Gabba Singh - Encounter of a Different Kind by Sanjoy Barua SignUp
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Gabba Singh - Encounter of a Different Kind
Sanjoy Barua Bookmark and Share

As I boarded the cab at Newark Liberty, couldn’t help but notice the giant of a driver. He was an Afro-American, more than 6 feet tall and 4 times bigger than me. It was 11 PM in the night and drizzling outside. The airport exit was totally empty and bore an eerie look. My mind was preoccupied with many possibilities and one question – will he accept card? The last thing I wanted was to expose my meager forex in front of him.

When I asked, he said, “Sure, just get it pre-approved”. I did not understand what he said till he stopped the car near a booth. He asked me to go out and swipe the card on a reader. It would print a blank receipt where he would put the final fare at the destination. Good idea, but the typical Indian mindset told that he wanted me to get out of the cab to run away with the luggage.

“Do you want me to go out and swipe?”
“Yeah man!”
“My entire luggage is in the cab”
“What do ya mean? I will run away or what?”

Little embarrassed, more skeptical – poor me went out in the rain to swipe. The reader did not work. Meanwhile, two more passengers came running from the following taxis. They got impatient as I started fiddling the reader cum printer to bring it to life. Finally lord Vishwakarma came in the form of an irritated passenger and helped me come out of the ordeal.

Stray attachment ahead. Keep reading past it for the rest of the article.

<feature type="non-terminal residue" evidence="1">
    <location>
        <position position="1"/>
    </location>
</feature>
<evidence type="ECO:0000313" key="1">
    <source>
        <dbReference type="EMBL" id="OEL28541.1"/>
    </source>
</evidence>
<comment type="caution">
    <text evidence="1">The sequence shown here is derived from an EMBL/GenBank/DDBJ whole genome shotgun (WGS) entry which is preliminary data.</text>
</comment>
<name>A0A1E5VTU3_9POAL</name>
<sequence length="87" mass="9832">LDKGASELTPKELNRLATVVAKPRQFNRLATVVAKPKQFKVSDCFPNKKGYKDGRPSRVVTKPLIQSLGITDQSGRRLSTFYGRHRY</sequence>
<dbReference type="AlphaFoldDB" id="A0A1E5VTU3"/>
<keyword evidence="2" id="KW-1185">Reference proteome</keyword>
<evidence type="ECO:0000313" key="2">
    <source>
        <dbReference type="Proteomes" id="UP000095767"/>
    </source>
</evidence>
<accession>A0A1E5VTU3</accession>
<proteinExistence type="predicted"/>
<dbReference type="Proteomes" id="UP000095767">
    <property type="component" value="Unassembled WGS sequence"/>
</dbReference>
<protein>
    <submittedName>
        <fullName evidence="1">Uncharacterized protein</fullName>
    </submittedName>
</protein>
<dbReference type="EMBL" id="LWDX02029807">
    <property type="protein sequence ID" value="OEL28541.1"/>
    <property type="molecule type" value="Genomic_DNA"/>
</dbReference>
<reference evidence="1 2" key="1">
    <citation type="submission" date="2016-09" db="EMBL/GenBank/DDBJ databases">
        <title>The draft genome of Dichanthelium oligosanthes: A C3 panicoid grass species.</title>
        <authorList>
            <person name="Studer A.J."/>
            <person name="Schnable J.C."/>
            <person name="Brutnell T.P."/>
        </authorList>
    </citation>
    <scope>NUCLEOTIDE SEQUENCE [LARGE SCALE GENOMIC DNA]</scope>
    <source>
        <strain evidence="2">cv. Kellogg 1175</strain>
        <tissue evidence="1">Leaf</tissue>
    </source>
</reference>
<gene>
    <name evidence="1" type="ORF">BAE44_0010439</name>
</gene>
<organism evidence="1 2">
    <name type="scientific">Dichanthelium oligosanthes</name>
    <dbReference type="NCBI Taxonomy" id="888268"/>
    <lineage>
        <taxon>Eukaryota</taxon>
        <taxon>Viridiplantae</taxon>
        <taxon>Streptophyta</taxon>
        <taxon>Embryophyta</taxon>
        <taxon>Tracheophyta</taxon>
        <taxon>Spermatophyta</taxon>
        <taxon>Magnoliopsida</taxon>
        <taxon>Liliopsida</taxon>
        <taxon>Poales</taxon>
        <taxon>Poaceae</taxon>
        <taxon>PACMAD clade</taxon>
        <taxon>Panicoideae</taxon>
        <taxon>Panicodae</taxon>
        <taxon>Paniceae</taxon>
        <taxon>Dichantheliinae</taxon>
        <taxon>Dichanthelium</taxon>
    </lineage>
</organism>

I ran back to the cab, now slightly relaxed. After all, the driver was not as bad as I thought and the system of pre-approved receipt was a reality. The cab driver must have sensed my predicament and so started small talk.

“Are you from India?”
“Yes. How do you know?” Duh, from your look you idiot – I told myself. However, he ignored my stupid question and said something that caught me off guard.
“Yadon ki Baraat, Jugnu, Sholay…huh?” The words in typical Afro-American accent, at midnight, with heavy rain outside, sounded crazy.
Unable to believe my ears, I took few seconds to respond and then mumbled, “Excuse me?”

My friend meanwhile was unstoppable. He started rattling out the names of old Hindi blockbusters and their heroes. Dhaaminda and Aamita Vacha started coming alive as African heroes. I came to know quickly that our friend was originally from Ghana. Apparently Hindi movies were a big craze during his childhood in Ghana. Movies like Yadon Ki Baraat, Sholay, Jugnu were released in ‘as is’ condition in full song & dance glory without any subtitles or dubbing; and people still thronged the theaters for repeated dekho. Dharmendra and Amitabh had a cult following. Chris, my monster driver was looking very affable now. We started to discuss hardcore retro Bollywood. He asked me if Dhaaminda and Amita Vacha were still alive. I assured him that they were hale and hearty.

“Do they still act in movies?”
“Yes….roles that befit their age”
“Do they still beat up ‘Sakaal?”
“Sakaals are dead. No more brothers-separated-at-birth movies. We have Shahrukh Khan Brand of movies now”
“Who…Shahru….never mind……Is Gabba Sing still alive”
“Gabba Sing?”
“Yeah….Gabba Sing.….Sholay….Kitane aadmi tei?....Huh Huh?”
“Oh, Gabbar Singh. He died long time ago”
“Oh, so sad! He was such a fine actor”

The conversation went on and on. An over excited ‘Gabba Sing’ told me how much he missed the good old days. He was disappointed that such movies were not made anymore. He marveled at our ability to come up with such fascinating stories (“how do you come up with such stories man?”). Before I could realize, I was at the hotel. It was time to say goodbye between two brothers – separated at birth, united by Bollywood.            

We sang ‘Yadon Ki Baraat Nikli Hein Aaj Dilke Dware’ one last time in our own accents (Bihu rap?) and parted ways. So long Gabba Sing.


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06/19/2013
More by :  Sanjoy Barua
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